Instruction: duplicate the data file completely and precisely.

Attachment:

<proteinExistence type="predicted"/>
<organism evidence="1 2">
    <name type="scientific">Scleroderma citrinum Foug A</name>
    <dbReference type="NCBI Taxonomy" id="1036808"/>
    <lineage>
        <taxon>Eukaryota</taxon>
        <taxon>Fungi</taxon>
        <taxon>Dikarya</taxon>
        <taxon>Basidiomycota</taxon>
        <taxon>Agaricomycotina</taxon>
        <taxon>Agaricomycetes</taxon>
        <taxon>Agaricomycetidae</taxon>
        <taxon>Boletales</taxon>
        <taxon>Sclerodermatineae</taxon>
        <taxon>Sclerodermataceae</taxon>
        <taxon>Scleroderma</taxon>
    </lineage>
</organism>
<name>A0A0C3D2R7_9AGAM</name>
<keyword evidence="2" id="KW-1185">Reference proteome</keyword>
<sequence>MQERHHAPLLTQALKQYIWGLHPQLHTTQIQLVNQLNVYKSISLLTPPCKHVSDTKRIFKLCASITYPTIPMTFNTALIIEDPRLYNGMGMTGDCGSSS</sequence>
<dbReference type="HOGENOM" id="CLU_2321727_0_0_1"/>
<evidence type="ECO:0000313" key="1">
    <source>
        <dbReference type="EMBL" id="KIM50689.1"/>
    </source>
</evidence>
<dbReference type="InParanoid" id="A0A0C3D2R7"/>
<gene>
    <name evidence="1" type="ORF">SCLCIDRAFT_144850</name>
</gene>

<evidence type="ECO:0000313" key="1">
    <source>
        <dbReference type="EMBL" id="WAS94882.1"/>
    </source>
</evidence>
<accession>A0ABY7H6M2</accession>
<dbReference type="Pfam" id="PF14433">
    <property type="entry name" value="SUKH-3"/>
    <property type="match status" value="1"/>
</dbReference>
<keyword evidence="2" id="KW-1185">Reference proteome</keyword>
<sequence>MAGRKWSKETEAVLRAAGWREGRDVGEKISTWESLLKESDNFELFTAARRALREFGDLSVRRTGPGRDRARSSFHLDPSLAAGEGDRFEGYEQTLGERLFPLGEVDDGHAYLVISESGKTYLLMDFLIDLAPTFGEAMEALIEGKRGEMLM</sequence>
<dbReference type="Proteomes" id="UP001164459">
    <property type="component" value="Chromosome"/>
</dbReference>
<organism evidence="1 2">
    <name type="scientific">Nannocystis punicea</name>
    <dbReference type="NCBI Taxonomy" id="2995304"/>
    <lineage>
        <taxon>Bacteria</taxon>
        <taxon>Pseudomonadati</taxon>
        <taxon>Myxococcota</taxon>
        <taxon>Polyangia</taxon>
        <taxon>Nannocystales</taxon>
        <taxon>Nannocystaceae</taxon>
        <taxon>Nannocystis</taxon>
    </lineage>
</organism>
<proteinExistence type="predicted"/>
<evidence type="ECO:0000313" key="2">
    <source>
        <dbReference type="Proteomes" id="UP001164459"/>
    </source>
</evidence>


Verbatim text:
<proteinExistence type="predicted"/>
<organism evidence="1 2">
    <name type="scientific">Scleroderma citrinum Foug A</name>
    <dbReference type="NCBI Taxonomy" id="1036808"/>
    <lineage>
        <taxon>Eukaryota</taxon>
        <taxon>Fungi</taxon>
        <taxon>Dikarya</taxon>
        <taxon>Basidiomycota</taxon>
        <taxon>Agaricomycotina</taxon>
        <taxon>Agaricomycetes</taxon>
        <taxon>Agaricomycetidae</taxon>
        <taxon>Boletales</taxon>
        <taxon>Sclerodermatineae</taxon>
        <taxon>Sclerodermataceae</taxon>
        <taxon>Scleroderma</taxon>
    </lineage>
</organism>
<name>A0A0C3D2R7_9AGAM</name>
<keyword evidence="2" id="KW-1185">Reference proteome</keyword>
<sequence>MQERHHAPLLTQALKQYIWGLHPQLHTTQIQLVNQLNVYKSISLLTPPCKHVSDTKRIFKLCASITYPTIPMTFNTALIIEDPRLYNGMGMTGDCGSSS</sequence>
<dbReference type="HOGENOM" id="CLU_2321727_0_0_1"/>
<evidence type="ECO:0000313" key="1">
    <source>
        <dbReference type="EMBL" id="KIM50689.1"/>
    </source>
</evidence>
<dbReference type="InParanoid" id="A0A0C3D2R7"/>
<gene>
    <name evidence="1" type="ORF">SCLCIDRAFT_144850</name>
</gene>

<evidence type="ECO:0000313" key="1">
    <source>
        <dbReference type="EMBL" id="WAS94882.1"/>
    </source>
</evidence>
<accession>A0ABY7H6M2</accession>
<dbReference type="Pfam" id="PF14433">
    <property type="entry name" value="SUKH-3"/>
    <property type="match status" value="1"/>
</dbReference>
<keyword evidence="2" id="KW-1185">Reference proteome</keyword>
<sequence>MAGRKWSKETEAVLRAAGWREGRDVGEKISTWESLLKESDNFELFTAARRALREFGDLSVRRTGPGRDRARSSFHLDPSLAAGEGDRFEGYEQTLGERLFPLGEVDDGHAYLVISESGKTYLLMDFLIDLAPTFGEAMEALIEGKRGEMLM</sequence>
<dbReference type="Proteomes" id="UP001164459">
    <property type="component" value="Chromosome"/>
</dbReference>
<organism evidence="1 2">
    <name type="scientific">Nannocystis punicea</name>
    <dbReference type="NCBI Taxonomy" id="2995304"/>
    <lineage>
        <taxon>Bacteria</taxon>
        <taxon>Pseudomonadati</taxon>
        <taxon>Myxococcota</taxon>
        <taxon>Polyangia</taxon>
        <taxon>Nannocystales</taxon>
        <taxon>Nannocystaceae</taxon>
        <taxon>Nannocystis</taxon>
    </lineage>
</organism>
<proteinExistence type="predicted"/>
<evidence type="ECO:0000313" key="2">
    <source>
        <dbReference type="Proteomes" id="UP001164459"/>
    </source>
</evidence>